This blog maintained by and property of The Leonard Peltier Defense Committee

Tuesday, April 12, 2005

Decolonization of Schools and Trauma

This might be the darkest hour in recent memory, but, for Native people, our removal from and occupation of our lands is still the darkest hour in our collective history. The analysis of “What went wrong at Red Lake?” fed to us by the mainstream media is superficial and dismissive. The usual diagnosis is applied: the shooter was into heavy metal music, Goth culture (dressed in black), had racial supremacist leanings (never mind that the preoccupation with blood quantum/racial purity has been imposed on us by the federal government to ensure our biological extinction), and other students picked on him, with the additional problems of living in a high poverty area and going to a low performing school. Problem analyzed, riddle solved, and on to the next news item; while WE still have the dead, the wounded, and a shaken and traumatized community to care for.

It seems that with all the mounting violence in schools, increased security, and declining quality someone should have by now examined the school system itself as a possible suspect in this problem. This would be the most logical direction for any astute and concerned school district, parents and community. The fact that no one has bothered to make available how schools disguise their agendas should be examined. For example, the No Child Left Behind Act has hidden clauses that stipulate that the funded are required to disclose personal students’ information to military recruiters (with an opt out clause that schools are even more secretive about). Also, the schools must take performance tests and if those are not up to a standard the schools lose money. These facts are probably not well known because schools remain closed communities, resistant to any real promising changes to their territory. This puts undue pressure on almost all of those attending schools nationwide. Indian Schools, under funded and with high military recruitment rates, are the most to feel the weight with possible long-term impact for those that enter the military and end up in combat. In a perverse twist, the students at Red Lake, in their grief and desperation, have become perfect targets for military recruiters.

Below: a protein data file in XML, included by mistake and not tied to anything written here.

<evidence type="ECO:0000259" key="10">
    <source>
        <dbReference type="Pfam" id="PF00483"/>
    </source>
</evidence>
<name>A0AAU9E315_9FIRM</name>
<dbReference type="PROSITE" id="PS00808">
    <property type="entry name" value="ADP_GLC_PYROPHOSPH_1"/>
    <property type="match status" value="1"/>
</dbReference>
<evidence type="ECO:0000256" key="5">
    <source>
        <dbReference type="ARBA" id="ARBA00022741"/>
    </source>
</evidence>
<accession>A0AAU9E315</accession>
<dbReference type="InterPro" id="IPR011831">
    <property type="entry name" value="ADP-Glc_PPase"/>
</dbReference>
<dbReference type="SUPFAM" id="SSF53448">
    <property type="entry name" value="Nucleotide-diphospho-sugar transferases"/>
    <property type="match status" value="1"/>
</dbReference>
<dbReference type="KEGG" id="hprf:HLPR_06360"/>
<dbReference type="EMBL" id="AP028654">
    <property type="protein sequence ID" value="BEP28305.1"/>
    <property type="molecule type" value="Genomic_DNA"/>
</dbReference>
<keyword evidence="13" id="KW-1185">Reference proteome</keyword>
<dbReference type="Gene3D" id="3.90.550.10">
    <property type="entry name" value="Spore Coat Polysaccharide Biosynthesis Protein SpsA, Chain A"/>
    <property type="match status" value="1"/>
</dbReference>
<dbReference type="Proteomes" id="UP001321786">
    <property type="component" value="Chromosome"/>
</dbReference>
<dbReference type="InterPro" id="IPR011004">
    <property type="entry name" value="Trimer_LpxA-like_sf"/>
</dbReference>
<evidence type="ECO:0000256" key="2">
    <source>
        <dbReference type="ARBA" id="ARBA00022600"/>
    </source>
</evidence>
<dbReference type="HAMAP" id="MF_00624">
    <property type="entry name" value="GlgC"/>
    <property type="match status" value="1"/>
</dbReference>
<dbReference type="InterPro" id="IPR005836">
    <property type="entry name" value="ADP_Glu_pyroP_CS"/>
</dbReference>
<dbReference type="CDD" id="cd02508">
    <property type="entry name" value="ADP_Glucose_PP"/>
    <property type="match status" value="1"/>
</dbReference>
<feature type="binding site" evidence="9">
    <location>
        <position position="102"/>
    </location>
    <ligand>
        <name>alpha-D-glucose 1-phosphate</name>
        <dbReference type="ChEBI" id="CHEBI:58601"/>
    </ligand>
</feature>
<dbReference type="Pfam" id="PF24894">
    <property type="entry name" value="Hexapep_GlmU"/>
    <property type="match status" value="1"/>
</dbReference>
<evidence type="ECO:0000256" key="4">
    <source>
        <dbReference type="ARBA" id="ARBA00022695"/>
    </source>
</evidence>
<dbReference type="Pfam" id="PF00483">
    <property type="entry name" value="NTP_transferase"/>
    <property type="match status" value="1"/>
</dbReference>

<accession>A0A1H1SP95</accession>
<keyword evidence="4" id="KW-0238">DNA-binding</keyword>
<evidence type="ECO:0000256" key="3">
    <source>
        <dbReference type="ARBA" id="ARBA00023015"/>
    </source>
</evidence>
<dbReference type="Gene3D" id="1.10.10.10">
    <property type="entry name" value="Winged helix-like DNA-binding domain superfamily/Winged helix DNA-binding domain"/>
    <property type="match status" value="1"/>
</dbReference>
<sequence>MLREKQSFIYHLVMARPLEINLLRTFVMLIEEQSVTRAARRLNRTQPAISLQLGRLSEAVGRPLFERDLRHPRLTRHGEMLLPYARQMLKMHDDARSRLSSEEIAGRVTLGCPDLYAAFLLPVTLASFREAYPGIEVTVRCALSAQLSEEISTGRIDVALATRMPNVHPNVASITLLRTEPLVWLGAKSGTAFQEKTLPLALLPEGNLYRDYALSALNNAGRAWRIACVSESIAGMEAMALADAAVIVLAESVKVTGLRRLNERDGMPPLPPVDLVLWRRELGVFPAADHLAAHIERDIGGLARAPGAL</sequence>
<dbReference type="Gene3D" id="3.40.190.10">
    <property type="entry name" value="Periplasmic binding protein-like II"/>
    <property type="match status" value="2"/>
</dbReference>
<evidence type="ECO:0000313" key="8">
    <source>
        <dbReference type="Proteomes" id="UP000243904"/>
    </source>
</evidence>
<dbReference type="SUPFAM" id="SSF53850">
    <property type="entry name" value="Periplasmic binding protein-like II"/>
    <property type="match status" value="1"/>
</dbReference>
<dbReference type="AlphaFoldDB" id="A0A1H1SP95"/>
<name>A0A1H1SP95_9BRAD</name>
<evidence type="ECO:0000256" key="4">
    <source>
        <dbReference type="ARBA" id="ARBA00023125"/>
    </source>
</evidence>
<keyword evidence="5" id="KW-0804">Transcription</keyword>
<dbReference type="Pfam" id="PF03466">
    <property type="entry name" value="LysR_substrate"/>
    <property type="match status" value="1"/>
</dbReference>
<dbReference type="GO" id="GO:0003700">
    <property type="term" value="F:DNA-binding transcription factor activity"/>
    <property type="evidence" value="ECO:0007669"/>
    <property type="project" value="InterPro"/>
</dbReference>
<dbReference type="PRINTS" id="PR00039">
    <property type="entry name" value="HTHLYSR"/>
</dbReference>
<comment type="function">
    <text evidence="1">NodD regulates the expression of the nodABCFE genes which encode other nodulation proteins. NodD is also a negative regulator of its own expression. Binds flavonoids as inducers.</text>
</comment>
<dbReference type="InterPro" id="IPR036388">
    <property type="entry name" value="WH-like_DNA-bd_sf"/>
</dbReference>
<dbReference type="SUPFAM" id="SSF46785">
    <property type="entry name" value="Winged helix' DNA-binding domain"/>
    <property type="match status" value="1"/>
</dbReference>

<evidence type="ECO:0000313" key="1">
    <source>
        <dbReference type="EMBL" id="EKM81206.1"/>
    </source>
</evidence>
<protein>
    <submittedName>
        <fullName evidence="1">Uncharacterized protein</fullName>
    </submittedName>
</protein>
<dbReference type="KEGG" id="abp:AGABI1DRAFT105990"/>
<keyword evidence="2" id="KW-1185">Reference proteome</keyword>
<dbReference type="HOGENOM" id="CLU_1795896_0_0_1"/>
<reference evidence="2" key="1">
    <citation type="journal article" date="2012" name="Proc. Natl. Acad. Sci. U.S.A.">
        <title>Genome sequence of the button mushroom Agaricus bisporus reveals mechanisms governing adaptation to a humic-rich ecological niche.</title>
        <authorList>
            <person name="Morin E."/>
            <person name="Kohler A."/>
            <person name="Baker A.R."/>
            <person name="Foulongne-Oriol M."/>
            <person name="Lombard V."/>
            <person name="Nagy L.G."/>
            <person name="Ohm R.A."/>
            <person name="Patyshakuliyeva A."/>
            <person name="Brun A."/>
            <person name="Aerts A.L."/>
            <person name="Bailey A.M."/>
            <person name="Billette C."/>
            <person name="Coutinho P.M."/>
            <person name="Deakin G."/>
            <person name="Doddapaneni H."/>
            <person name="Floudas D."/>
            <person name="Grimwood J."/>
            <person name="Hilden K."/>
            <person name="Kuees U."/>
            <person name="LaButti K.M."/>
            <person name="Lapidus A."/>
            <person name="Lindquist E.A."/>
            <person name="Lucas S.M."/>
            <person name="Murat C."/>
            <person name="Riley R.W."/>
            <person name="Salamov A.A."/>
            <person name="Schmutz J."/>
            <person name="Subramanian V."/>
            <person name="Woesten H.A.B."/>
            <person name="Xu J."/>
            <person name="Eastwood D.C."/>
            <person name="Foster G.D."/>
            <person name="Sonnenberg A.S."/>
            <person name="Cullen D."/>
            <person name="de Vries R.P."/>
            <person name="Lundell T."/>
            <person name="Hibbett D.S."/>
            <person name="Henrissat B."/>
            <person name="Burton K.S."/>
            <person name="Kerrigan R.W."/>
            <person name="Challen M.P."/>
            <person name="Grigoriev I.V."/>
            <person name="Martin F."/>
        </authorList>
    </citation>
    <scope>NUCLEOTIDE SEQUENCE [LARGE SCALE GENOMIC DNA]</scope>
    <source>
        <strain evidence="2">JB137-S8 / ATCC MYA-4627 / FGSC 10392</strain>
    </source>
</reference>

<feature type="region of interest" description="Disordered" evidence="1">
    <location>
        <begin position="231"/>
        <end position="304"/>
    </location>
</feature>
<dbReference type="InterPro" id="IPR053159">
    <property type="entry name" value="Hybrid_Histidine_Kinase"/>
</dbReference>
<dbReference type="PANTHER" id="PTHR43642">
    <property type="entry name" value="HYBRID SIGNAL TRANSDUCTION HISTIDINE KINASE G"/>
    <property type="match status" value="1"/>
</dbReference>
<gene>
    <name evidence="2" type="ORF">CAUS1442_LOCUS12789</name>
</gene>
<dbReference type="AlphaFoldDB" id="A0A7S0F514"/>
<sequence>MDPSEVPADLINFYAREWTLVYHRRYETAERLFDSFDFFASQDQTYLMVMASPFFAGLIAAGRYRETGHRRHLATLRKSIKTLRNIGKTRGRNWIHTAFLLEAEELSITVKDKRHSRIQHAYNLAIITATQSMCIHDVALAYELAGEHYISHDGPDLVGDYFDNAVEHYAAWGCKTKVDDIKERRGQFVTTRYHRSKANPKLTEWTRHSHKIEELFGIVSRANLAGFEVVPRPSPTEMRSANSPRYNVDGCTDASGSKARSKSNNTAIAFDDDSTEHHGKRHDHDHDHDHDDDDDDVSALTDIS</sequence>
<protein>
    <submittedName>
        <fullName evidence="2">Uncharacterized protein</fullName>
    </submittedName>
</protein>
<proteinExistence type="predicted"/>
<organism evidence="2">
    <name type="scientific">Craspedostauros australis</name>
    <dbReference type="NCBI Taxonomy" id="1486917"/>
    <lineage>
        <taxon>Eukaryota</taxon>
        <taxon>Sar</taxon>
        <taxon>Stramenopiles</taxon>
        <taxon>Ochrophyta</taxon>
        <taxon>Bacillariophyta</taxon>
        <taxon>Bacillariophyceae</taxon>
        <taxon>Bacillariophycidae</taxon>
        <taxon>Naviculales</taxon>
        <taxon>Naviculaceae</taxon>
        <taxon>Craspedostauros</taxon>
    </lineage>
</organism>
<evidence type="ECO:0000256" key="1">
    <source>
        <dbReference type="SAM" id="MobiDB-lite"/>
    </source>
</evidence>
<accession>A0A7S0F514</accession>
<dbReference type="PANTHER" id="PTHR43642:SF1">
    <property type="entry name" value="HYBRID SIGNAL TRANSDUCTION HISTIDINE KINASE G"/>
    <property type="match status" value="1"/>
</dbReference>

To add insult to injury the FBI is in charge of investigating this tragedy. This is the same agency that unleashed a reign of terror on Native reservations in general and Pine Ridge, SD, in particular, pulled every possible trick to incarcerate Leonard Peltier (also an Anishinabe) and keep him in prison, killed Joe Stuntz, and executed a vicious campaign to hunt down “AIM terrorists”. The FBI’s involvement is due to create even more trauma in the Red Lake community that the people will have to cope with.

The economic condition, so heavily underscored by the media, found on most reservations should not be the main focus in this time of grief for the Red Lake community and all the so closely knit Native communities in this country. It should only be mentioned as one of the many hardships brought about by U.S. colonial policies imposed on our indigenous peoples. This continuous focus on our material poverty does an injustice to our issues as human beings. Nonetheless, we are rich in our sense of who we are and wealthy in our understanding of our culture, our ceremonies, and our resistance. This is what will help the families, devastated Anishinabe community, and greater indigenous community.